Apple is eventually doomed. Yes, the most valuable company on the planet will slowly fade into stagnant mediocrity. It will be replaced by something that they will not predict and they will not see coming. This horrifically efficient culling is a fact of life in technology because it is an industry populated by a demographic intent not on building a better mousetrap, but who avidly ask, “Why the hell do we need mousetraps?”
Apple’s doom will start quietly and I doubt anyone can predict how it will actually begin. It will be historians who, decades from now, will easily pin its demise to a single event that will appear obvious given years of quantifiable insight. And it will only be “obvious” because the real details will have been twisted, clouded, or forgotten entirely, so it will all seem clearer, faster, and simpler. Their explanation will start with the passing of Steve Jobs, and they will draw a clear line to a subsequent event of significance and will say, “Here. This is it. This is when it began.”
Executive rearrangements have been going on at Apple for years. Remember Mark Papermaster? Avie Tevanian? Jon Rubinstein? Steve Sakoman? Tony Fadell? Sina Tamaddon? Bertrand Serlet? Fred Anderson? Nancy Heinen? There’s likely a compelling departure backstory for all of these key players, but the sheer length of this incomplete list gives some perspective to the recent announcement regarding Scott Forstall and John Browett – no big deal. Happens all the time.
Like Papermaster before him, all the signals point to the fact that Browett was not a cultural fit, which is Apple-speak for the organism having an intense allergic reaction to his arrival. Forstall, however, was old school. In my years at Apple, the Caffe Macs chatter about Forstall was that he was the only legit successor to Jobs because he displayed a variety of Jobsian characteristics. Namely:
- He was an asshole, but…
- Success seemed to surround him, and…
- No one was quite sure about the secret recipe to achieve this success.
While I’d continued to hear about the disdain amongst the executive ranks about Forstall after I left Apple, I was still shocked about his departure, because while he was in no way Steve Jobs, he was the best approximation of Steve Jobs that Apple had left. You came to expect a certain amount of disruption around him because that’s how business was done at Apple – it was well-managed internal warfare. Innovation is not born out out of a committee; innovation is a fight. It’s messy, people die, but when the battle is over, something unimaginably significant has been achieved.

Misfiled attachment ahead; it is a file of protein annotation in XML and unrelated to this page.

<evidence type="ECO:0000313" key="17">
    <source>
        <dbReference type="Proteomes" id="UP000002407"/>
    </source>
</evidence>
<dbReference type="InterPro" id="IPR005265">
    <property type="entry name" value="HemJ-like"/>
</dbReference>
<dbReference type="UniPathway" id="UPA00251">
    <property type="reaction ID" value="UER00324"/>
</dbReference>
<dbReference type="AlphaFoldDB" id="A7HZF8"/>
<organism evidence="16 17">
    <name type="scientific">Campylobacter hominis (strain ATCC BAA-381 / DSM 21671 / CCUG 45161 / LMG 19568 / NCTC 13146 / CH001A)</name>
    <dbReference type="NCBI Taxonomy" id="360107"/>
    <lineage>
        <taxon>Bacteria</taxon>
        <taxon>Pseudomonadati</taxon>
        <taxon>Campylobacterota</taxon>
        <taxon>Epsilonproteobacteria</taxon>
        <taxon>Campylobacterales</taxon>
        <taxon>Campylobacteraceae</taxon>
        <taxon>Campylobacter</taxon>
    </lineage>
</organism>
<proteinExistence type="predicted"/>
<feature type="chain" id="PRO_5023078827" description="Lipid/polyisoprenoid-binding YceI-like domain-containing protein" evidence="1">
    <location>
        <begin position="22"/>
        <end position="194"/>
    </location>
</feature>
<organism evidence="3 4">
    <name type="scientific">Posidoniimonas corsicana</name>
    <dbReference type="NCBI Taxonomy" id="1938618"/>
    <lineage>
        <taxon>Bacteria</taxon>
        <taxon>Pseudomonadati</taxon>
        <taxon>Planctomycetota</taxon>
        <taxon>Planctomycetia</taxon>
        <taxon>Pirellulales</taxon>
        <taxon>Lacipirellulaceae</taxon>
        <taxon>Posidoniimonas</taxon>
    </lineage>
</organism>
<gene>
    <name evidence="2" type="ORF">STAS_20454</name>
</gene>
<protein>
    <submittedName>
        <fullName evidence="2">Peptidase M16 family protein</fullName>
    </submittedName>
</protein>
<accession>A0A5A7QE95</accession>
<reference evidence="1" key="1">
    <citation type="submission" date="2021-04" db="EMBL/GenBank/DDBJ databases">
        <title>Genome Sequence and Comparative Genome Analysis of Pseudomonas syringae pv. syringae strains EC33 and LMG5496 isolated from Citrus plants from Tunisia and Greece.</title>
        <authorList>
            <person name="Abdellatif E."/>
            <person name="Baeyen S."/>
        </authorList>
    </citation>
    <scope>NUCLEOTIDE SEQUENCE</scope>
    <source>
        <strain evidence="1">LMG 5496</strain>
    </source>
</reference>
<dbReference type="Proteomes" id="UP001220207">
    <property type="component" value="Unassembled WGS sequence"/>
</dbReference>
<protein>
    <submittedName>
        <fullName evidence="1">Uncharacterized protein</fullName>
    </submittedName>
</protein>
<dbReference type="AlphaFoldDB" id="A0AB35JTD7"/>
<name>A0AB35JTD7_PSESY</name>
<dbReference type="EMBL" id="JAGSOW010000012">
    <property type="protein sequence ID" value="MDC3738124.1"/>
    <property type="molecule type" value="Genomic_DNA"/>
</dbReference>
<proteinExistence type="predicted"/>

With Forstall’s departure, I believe his former lieutenants have been distributed to Bob Mansfield, Jony Ive, Eddy Cue, and Craig Federighi. While there is no doubt in my mind that these are talented and qualified leaders, are they disruptive? Are they incentivized as such? Because from where I’m standing, the guy in charge is possibly the most talented operational leader on the planet. And an operational leader’s job is ferret out and exterminate all things that make their world less predictable and measured.
The word that worried me the most in the press release was in the first sentence. The word was “collaboration”. Close your eyes and imagine a meeting with Steve Jobs. Imagine how it proceeds and how decisions are made. Does the word collaboration ever enter your mind? Not mine. I’m just sitting there on pins and needles waiting for the guy to explode and rip us to shreds because we phoned it in on a seemingly unimportant icon.
As someone who spends much of his time figuring out how to get teams to work together, the premium I’m placing on volatility might seem odd. I believe Apple benefits greatly from having a large, stable operational team that consistently and steadily gets shit done, but I also believe that in order to maintain its edge Apple needs a group of disruptors.
Love him or hate him, Scott Forstall’s departure makes Apple a more stable company, and I wonder if that is how it begins.
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